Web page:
World Health Organization (WHO) clearly states that Female Genital Mutilation (FGM) has no health benefit. However, over 3 million girls in Africa are still subjected to this harmful practice yearly and over 130 million girls and women that have undergone mutilation in the world. In Nigeria alone, over 20 million girls have been subjected to FGM. According to the World Health Organization (WHO), the United Nations Children's Fund (UNICEF) and the United Nations Population Fund (UNFPA), FGM entails ". . . all procedures involving partial or total removal of the female external genitalia or other injury to the female genital organs for non-medical reasons. In Nigeria especially, over 90% of the victims are cut before the age of 5; and the practice is founded in traditional beliefs and societal pressure to conform.
Harmful effects of FGM include:
- Abscess formation
- Urinary tract infection
- Painful sexual intercourse
- Hepatitis and other blood-borne diseases
- Painful menstruation
- Chronic urinary tract obstruction/bladder stones
- Obstructed labor
- Increased risk of bleeding and infection during childbirth.
The EndFGM Initiative - Building Capacity in Communities to be Change Agents
The EndFGM Initiative is an innovative project which targets key community influencers who are identified as major perpetrators (community leaders, local excisors, traditional birth attendants, women leaders) of FGM in Nigeria. Our experience has shown that it is important to work with these group of people to effect sustained change in norms and attitudes. Using a human-centred design approach, we have helped several communities understand the dangers of FGM, walked them through the process of abandoning the practice and we have established anti-FGM group that will continuously work to sustain the impact of our intervention. Since inception, the initiative has recorded key successes in helping communities end FGM. Our programs have seen young mothers becoming activists to protect their daughters, perpetrators giving up their trade to speak against the practice, uncircumcised ladies being accepted socially, circumcised ladies telling their stories as a form of activism and community leaders denouncing FGM.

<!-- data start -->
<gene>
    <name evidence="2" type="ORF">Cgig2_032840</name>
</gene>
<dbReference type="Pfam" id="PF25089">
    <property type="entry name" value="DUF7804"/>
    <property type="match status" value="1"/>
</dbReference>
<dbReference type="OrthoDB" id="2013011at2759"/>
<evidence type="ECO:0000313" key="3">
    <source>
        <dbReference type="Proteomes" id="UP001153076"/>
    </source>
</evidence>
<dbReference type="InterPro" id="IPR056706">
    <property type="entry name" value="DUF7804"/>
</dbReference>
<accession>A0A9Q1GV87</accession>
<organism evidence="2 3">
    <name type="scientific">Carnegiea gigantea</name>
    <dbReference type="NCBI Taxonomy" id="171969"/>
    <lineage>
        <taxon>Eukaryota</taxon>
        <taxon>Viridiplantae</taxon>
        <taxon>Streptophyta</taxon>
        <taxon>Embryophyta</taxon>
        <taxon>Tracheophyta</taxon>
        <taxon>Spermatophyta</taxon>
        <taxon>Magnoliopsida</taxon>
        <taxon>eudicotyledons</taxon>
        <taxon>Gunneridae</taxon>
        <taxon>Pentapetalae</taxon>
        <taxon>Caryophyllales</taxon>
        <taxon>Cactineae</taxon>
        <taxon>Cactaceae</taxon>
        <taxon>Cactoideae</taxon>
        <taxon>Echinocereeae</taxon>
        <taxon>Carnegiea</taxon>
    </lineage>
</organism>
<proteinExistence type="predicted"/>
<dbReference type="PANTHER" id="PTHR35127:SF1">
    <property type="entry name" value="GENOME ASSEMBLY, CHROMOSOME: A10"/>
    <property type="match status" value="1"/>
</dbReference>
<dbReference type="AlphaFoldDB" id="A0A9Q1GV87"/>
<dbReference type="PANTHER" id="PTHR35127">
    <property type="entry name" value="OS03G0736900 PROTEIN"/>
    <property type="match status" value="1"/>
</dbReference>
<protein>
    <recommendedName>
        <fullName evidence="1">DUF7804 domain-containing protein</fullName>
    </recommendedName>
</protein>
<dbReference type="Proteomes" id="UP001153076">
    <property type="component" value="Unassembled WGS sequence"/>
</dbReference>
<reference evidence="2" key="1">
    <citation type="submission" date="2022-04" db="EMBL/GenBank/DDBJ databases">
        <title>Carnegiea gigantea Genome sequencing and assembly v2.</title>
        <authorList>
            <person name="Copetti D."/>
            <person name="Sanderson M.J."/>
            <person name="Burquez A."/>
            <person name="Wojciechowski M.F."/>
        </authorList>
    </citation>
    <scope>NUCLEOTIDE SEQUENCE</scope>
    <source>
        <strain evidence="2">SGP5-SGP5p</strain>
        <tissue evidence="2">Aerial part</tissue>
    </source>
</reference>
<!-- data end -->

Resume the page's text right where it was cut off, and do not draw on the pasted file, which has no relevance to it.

The EndFGM Video
As part of the activities for raising awareness on ending FGM, we have produced videos which talk about the dangers of FGM. The goal of these videos is to raise community awareness on FGM as well as galvanize action from all sectors of the society towards joining hands and ending FGM.
Stories From The Field
“After watching this FGM film and seeing what our daughters go through, I will dedicate my life to make sure no one will do it AGAIN, even outside Kujama town” – Seriki of Kujama town
Seriki Yusuff, the chief of Kujama town shared his views after the training on FGM through edutainment. Villagers watched a movie depicting the harmful practice and stories of survivors. “I had always seen FGM as a way of life for any young girl in the community. We were told, that if as a girl you were not ‘cut’ then you are ‘unclean’, not deserving of a decent marriage and acceptability in the society”. Now, the village chief vows to stop FGM in his town and far beyond. He also set up a youth task force comprising majorly of young men and few young women to monitor his new declaration.
“I never knew this was what I exposed my daughters to, because men are never present when it is done. No wonder my third daughter ran away from home at 11. I feel so guilty” – Alhaji Danladi from Gwari community
Alhaji Danladi was heartbroken after the awareness programme. He specifically begged the women to always explain things to men and they will support them. He described the incident with his third daughter from his second wife. He remembered vividly his daughter Aisha and her mother begging him not to call the excisor on her 12th birthday. But he thought laws were to be obeyed without questions. Unfortunately, his daughter is still missing; and at such, he vows to fight against FGM in his town.
“I bled for 6 days, I was just 5, when the local birth attendant could not stop the bleeding, she told my parents I was an evil child. I still live with the trauma” – Hadizah
Hadizah, a FGM survivor shared her traumatic experience with us. At the age of 5, she was mutilated and bled for 6 days. The local birth attendant could not do anything and labelled her an evil child. News spread round the town and she and her family were stigmatized. Her father had to cycle several miles before getting her to the hospital. She is glad to be alive today, but even as a teenager, her peers still do not want to play with her because of the misconception.